This month, Naturally Curly and The Curl Talk Project are partnering to explore the link between natural hair and the notions of identity, femininity, diversity, race and representation.

Six ladies will share their experiences, from France to the UK these women reveal what it means to be a curly-haired woman in a society where beauty standards are otherwise. Discover their stories below. 

Lenisha 1


You are from the US, but lived in Puerto Rico for a while, tell us how curls are perceived over there?

In the US my hair is perceived as untamed, unprofessional, and unpresentable, especially within the black community. As soon as I arrived in Puerto Rico I noticed a massive difference: they loved my hair! I received so many compliments from men and women alike and witnessed so much enthusiasm and positive curiosity from them.

It’s very odd for me to see that back home by hair is seen like a rare commodity that doesn’t match people’s expectations, something people are still confused about and not really appreciative of. 

What was it like growing up with curly hair?

My hair was always styled in braids. There was this idea that my hair always needed to be done to prevent it from looking unkept.

As a child I can’t remember any moments when I heard positive comments about my texture. It’s never been defined as good hair.

In the meantime I would actually hear positive comments addressed to girls with the long loose curls.

I simply internalized all these negative ideas and struggled to appreciate my hair for what it is.


Do you feel there is a connection between femininity and how you feel about your hair?

Definitely! Sometimes it can be difficult to feel feminine with your natural hair especially because some men only like this long, sleek, exotic look.

It was frustrating to know that even after dressing up and putting some makeup on I would look at my hair and think that I wasn’t beautiful because of it. 

Why is natural hair so strongly linked to identity?

It took me a long time to realize that, but our natural hair is who we are. This is how we are meant to be. There is nothing wrong with straightening your hair or wearing weaves or sew ins, but we all need to make sure to know ourselves naturally first, before starting any alteration process. Our hair is us, it’s our cultural heritage.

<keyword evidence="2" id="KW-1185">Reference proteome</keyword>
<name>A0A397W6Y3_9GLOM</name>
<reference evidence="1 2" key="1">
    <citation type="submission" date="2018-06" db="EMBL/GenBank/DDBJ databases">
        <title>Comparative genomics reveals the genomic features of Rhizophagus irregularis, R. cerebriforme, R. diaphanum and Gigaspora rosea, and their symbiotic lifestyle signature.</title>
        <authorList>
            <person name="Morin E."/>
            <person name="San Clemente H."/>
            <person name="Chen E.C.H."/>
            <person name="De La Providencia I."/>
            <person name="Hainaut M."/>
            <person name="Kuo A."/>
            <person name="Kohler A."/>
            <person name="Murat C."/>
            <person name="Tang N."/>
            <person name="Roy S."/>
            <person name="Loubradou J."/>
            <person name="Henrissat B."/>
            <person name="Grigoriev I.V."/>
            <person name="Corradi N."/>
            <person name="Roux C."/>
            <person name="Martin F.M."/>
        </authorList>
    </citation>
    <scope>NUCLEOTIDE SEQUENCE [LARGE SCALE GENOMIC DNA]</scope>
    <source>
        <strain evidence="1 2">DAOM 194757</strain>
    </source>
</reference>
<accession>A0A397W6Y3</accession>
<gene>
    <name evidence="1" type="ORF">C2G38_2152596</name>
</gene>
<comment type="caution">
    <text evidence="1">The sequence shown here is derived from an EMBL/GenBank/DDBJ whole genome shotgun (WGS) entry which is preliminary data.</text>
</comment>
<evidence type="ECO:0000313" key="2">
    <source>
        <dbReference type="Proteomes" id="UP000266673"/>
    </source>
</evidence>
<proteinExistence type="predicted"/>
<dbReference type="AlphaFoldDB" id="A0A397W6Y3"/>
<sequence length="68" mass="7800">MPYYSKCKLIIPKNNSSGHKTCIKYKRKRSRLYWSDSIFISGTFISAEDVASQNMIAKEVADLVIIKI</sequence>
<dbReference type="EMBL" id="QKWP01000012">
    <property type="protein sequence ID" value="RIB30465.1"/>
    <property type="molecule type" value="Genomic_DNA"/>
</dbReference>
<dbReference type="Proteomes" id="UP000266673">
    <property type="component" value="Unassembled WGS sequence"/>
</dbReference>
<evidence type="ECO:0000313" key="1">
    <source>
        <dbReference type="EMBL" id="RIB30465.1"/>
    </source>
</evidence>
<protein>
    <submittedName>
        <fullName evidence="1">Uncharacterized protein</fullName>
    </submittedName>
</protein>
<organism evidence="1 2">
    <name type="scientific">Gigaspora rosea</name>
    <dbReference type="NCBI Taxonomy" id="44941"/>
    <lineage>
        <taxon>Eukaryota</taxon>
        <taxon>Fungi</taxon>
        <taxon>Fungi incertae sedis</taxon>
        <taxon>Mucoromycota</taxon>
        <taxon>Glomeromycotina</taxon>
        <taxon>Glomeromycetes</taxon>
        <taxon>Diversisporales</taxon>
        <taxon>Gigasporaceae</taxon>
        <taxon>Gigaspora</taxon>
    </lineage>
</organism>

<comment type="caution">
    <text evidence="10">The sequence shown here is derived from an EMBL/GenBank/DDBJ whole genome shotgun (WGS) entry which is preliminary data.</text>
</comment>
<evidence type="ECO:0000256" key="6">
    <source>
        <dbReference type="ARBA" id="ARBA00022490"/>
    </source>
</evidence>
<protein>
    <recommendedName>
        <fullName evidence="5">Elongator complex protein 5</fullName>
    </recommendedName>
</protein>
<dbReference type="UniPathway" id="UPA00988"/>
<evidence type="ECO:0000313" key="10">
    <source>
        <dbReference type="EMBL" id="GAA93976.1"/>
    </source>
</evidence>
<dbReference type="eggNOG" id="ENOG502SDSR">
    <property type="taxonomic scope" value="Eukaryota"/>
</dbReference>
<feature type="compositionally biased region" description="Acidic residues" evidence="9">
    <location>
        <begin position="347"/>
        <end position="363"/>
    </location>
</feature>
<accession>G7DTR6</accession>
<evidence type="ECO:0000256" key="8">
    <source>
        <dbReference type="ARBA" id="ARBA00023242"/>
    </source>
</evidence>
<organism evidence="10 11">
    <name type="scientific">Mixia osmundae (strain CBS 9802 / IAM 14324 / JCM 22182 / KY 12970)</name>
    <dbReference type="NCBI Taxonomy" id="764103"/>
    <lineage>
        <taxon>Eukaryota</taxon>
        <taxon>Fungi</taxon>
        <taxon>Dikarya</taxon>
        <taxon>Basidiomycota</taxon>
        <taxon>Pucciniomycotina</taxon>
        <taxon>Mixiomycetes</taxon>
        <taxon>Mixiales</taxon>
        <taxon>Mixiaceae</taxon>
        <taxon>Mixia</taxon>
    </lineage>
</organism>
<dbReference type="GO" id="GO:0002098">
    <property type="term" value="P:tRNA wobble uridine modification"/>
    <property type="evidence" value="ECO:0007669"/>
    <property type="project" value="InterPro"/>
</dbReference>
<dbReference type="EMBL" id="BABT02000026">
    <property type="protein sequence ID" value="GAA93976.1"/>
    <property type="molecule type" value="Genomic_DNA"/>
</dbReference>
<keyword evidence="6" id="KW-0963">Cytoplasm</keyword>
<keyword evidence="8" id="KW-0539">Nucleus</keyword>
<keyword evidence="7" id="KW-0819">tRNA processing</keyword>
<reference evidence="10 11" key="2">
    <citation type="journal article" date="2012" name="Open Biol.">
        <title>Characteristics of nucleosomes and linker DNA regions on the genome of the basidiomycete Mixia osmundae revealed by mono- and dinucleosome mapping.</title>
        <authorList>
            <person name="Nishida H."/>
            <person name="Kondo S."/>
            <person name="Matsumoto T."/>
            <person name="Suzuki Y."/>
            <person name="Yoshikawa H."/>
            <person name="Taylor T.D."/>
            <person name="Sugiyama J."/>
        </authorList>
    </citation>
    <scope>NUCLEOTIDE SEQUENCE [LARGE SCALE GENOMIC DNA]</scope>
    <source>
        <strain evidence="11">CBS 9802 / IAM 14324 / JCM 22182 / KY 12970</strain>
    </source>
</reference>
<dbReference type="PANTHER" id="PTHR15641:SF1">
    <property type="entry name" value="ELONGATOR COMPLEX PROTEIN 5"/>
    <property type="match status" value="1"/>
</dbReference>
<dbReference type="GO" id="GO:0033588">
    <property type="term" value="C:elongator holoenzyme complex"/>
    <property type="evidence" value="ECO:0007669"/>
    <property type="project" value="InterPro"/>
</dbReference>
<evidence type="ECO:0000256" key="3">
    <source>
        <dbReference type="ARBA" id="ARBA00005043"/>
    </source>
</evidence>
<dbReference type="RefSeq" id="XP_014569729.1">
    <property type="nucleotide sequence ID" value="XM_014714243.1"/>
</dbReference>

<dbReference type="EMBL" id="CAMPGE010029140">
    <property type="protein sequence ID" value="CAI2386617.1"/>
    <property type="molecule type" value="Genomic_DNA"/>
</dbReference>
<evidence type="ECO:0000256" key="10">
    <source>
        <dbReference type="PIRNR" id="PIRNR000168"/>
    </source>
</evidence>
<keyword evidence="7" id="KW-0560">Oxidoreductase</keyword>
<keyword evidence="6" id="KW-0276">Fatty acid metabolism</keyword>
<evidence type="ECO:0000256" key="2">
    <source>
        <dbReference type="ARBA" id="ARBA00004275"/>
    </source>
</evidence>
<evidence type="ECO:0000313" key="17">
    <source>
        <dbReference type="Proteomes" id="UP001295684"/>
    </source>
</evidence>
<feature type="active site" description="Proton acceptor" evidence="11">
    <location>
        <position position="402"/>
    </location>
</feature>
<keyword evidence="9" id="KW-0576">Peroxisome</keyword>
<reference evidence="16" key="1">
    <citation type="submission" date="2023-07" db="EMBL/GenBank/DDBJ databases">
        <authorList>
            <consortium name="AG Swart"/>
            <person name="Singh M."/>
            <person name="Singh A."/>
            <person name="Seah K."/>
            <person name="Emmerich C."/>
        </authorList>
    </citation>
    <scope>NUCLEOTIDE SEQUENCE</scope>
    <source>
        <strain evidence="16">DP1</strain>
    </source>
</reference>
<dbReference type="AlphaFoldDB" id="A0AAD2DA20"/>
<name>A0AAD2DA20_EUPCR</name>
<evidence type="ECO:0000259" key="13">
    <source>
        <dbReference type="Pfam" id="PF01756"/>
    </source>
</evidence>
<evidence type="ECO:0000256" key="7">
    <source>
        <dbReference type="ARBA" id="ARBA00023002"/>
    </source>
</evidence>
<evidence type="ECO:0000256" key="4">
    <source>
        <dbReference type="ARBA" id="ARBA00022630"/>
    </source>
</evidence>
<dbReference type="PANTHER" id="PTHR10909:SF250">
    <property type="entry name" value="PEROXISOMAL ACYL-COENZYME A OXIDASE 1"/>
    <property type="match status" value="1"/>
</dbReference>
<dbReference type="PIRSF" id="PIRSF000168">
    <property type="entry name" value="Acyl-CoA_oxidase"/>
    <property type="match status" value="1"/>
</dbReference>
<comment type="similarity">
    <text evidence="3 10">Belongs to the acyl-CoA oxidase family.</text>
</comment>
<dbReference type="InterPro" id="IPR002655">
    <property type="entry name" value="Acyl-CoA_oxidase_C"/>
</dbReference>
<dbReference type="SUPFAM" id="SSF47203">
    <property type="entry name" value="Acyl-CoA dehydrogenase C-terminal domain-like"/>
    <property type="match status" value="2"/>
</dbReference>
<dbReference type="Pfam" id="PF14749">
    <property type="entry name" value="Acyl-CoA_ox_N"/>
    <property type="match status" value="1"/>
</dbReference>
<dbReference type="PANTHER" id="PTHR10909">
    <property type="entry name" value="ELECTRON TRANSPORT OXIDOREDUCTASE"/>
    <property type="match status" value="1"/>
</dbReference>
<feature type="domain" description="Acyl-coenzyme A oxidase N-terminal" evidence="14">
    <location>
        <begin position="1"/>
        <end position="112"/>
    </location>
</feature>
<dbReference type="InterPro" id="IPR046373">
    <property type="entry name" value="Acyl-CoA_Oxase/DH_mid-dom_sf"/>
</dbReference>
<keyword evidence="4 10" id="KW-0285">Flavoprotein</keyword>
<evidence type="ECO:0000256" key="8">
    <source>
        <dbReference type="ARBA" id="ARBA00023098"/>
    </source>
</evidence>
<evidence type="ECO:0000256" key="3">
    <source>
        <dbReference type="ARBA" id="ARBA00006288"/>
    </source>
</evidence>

What has your experience been like wearing your natural hair to work?

I work in public relations and speak on behalf of an agency, in front of a camera most of the time, and some people believe that I shouldn’t represent it with my natural hair.

It’s not fair! If a straight haired woman goes to work with a sleek ponytail it will be perceived positively. However, the sleek ponytail I will do won’t be, simply because the texture of my hair isn’t seen as a professional option. 


What has been the most challenging moments of your hair journey?

Me wearing my hair out for the first time! I was so nervous and paranoid about what people thought about it.

What advice would you give to women struggling to embrace their curls?

Focus on the health of your hair instead of its length and stop comparing yourself to others. Remind yourself that this is you, you should accept it and nurture it. It’s not easy but it’s a beautiful journey to undertake.

What does your natural hair represent?

My growth, my confidence, my strength and the love that I have for myself as a black woman in America.

What are your holy grails?

"Shampoo- The Mane Choice Do It Fro The Culture Volume Powerful Shampoo

Conditioner- Etae Carmelux Silk Protein Conditioner

Deep conditioner- Mielle Organics Babassu Oil & Mint

Gel- Mielle Organics Pomegranate and Honey Curl Sculpting Custard

Edge control- Curls Control paste

Read more stories of The Curl Talk Project here